We need to remind ourselves regularly that God’s purpose for us after He redeemed us was that we might live a holy life filled with good works (Eph. 2:10; Titus 2:14). Whenever you are disobedient to God’s will and purpose, you are quenching the Holy Spirit and fighting against yourself and what you know is right. Such disobedience makes about as much sense as the person who holds his breath for no reason and therefore makes his lungs resist their natural function. The believer who disobeys, especially one who persists in a sin, prevents the Spirit from naturally leading him along the path of holiness.

We are not perfect after our salvation—that won’t happen until glorification (1 John 3:2-3)—but the Holy Spirit will empower us to live in ways pleasing to God, which is the kind of righteousness that fulfills His law.

Suggestions for Prayer

Thank the Lord that you don’t have to meet the demands of the law solely by your own strength.

For Further Study

Read Romans 6.

  • What happened to your old self at the time of your conversion?
  • How must that affect the way you live?
From Strength for Today by John MacArthur Copyright © 1997. Used by permission of Crossway Books, a division of Good News Publishers, Wheaton, IL 60187,

September 20

Reading for Today:

  • Isaiah 30:1–32:20
  • Psalm 108:7-13
  • Proverbs 25:23-24
  • 2 Corinthians 11:16-33


Isaiah 30:1 not of Me…not of My Spirit. Hezekiah’s advisers urged him to turn to the Egyptians, not to God, for help against the invading Assyrians. Isaiah denounced this reliance on Egypt rather than God, who had forbidden such alliances.

Isaiah 30:33 Tophet. Literally, a place of abomination. Idolatrous Israel had burned to death human victims in this valley just south of Jerusalem, an area sometimes called the Valley of Hinnom (2 Kin. 23:10; Jer. 19:6). Later it became known as Gehenna, the place of refuse for the city, with constantly burning fires, symbolizing hell. The defeat was to be so complete that the fire burns continually.

2 Corinthians 11:19–21 These verses contain some of the most scathing sarcasm Paul ever penned, demonstrating the seriousness of the situation at Corinth and revealing the jealous concern of a godly pastor. Paul did not view his disagreement with the false apostles as a mere academic debate; the souls of the Corinthians and the purity of the gospel were at stake.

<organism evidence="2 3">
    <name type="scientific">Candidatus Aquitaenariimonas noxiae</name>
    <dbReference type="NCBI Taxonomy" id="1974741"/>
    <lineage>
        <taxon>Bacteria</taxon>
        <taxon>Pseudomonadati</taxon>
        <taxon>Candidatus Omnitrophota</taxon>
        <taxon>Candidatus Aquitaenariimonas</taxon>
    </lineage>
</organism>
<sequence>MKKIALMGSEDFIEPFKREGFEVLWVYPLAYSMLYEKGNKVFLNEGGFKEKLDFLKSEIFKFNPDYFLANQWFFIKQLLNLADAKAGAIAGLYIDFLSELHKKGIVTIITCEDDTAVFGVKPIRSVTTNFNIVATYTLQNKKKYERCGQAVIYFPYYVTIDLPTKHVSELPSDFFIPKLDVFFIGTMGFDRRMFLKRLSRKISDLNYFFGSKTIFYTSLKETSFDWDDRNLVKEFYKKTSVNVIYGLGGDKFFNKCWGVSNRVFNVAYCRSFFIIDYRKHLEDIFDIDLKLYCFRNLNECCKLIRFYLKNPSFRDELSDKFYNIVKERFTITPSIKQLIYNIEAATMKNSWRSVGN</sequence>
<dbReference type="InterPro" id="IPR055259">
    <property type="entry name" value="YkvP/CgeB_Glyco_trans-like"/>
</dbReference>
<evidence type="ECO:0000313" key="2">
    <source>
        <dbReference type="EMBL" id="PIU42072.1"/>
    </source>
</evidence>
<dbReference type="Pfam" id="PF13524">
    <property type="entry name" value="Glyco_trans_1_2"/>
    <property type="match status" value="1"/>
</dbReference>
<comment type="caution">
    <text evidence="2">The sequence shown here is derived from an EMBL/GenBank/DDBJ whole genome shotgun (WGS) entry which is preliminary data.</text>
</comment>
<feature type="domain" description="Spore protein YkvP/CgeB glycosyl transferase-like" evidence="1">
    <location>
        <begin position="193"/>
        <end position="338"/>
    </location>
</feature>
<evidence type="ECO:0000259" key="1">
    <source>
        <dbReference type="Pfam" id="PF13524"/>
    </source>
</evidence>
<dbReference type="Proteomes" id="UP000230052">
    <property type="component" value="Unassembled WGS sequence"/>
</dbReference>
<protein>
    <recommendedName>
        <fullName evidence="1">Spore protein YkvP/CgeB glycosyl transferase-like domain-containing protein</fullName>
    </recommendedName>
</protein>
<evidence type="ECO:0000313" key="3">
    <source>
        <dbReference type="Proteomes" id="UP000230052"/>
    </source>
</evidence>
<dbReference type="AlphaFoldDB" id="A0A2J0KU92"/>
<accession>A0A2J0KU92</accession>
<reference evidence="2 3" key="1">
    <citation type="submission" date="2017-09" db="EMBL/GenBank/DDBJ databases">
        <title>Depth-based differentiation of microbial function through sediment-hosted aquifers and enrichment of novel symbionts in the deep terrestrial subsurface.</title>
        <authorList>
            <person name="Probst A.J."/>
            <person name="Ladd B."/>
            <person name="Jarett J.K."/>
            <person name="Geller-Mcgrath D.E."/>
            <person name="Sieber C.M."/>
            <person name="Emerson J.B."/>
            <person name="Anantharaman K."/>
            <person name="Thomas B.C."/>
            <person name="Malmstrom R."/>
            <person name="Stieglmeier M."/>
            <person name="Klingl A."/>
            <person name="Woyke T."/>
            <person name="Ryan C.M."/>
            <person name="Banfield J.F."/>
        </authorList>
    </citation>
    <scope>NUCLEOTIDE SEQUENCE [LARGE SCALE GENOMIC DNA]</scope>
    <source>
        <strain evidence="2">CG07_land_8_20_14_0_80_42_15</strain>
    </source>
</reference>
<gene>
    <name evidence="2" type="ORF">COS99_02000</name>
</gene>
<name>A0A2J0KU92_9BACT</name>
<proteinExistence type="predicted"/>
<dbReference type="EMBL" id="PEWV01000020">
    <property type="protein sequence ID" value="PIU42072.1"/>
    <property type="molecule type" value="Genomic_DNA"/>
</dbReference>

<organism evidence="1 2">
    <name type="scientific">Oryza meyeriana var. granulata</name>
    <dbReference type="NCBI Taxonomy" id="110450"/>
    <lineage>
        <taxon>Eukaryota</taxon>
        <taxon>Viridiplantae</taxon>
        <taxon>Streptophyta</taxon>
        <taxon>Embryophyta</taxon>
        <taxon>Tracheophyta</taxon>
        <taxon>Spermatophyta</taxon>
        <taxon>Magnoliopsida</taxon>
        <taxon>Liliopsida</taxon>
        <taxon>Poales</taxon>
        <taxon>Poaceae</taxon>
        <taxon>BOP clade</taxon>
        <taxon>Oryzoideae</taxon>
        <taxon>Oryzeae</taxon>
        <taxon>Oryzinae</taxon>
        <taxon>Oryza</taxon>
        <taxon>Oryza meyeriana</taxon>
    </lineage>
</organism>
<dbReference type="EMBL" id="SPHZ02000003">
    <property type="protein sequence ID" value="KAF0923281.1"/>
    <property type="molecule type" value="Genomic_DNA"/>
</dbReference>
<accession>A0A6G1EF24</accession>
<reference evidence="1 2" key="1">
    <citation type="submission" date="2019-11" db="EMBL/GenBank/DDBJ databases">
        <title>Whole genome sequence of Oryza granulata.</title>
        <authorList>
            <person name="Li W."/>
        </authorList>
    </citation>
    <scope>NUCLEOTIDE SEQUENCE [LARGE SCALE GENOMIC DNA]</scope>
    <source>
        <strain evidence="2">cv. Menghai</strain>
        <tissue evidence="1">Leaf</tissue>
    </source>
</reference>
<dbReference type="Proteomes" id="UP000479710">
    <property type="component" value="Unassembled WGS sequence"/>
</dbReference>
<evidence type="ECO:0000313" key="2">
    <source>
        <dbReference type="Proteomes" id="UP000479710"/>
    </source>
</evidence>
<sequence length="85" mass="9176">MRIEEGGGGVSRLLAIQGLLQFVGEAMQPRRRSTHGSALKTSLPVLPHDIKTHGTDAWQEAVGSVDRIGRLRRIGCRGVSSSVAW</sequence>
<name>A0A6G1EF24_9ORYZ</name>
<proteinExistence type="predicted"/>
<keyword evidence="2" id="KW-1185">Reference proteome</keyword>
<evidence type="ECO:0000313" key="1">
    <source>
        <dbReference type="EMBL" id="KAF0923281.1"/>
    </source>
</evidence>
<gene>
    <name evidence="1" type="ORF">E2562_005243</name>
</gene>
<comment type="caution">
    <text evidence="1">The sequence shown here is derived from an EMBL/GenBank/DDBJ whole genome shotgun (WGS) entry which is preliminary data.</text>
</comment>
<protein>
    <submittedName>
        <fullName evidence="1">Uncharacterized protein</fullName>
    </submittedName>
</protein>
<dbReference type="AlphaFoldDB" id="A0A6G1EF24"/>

2 Corinthians 11:20 brings you into bondage. The Greek verb translated by this phrase appears elsewhere in the New Testament only in Galatians 2:4, where it speaks of the Galatians’ enslavement by the Judaizers. The false apostles had robbed the Corinthians of their freedom in Christ (Gal. 5:1). devours you. Or “preys upon you.” This probably refers to the false teachers’ demands for financial support (the same verb appears in Luke 20:47 where Jesus denounces the Pharisees for devouring widows’ houses). takes from you. Better translated “takes advantage of you.” The false apostles were attempting to catch the Corinthians like fish in a net (Luke 5:5, 6). exalts himself. This refers to one who is presumptuous, puts on airs, acts arrogantly, or lords it over people (1 Pet. 5:3). strikes you on the face. The false apostles may have physically abused the Corinthians, but the phrase is more likely used in a metaphorical sense (1 Cor. 9:27) to speak of the false teachers’ humiliation of the Corinthians. To strike someone on the face was a sign of disrespect and contempt (1 Kin. 22:24; Luke 22:64; Acts 23:2).

DAY 20: What had being a minister of Christ cost the apostle Paul?

Contrasting his ministry to the false apostles in 2 Corinthians 11:23, Paul spoke of “in labors more abundant, in stripes above measure, in prisons more frequently, in deaths often.” This is a general summation of Paul’s sufferings for the gospel. The next few verses give specific examples, many of which are not found in Acts.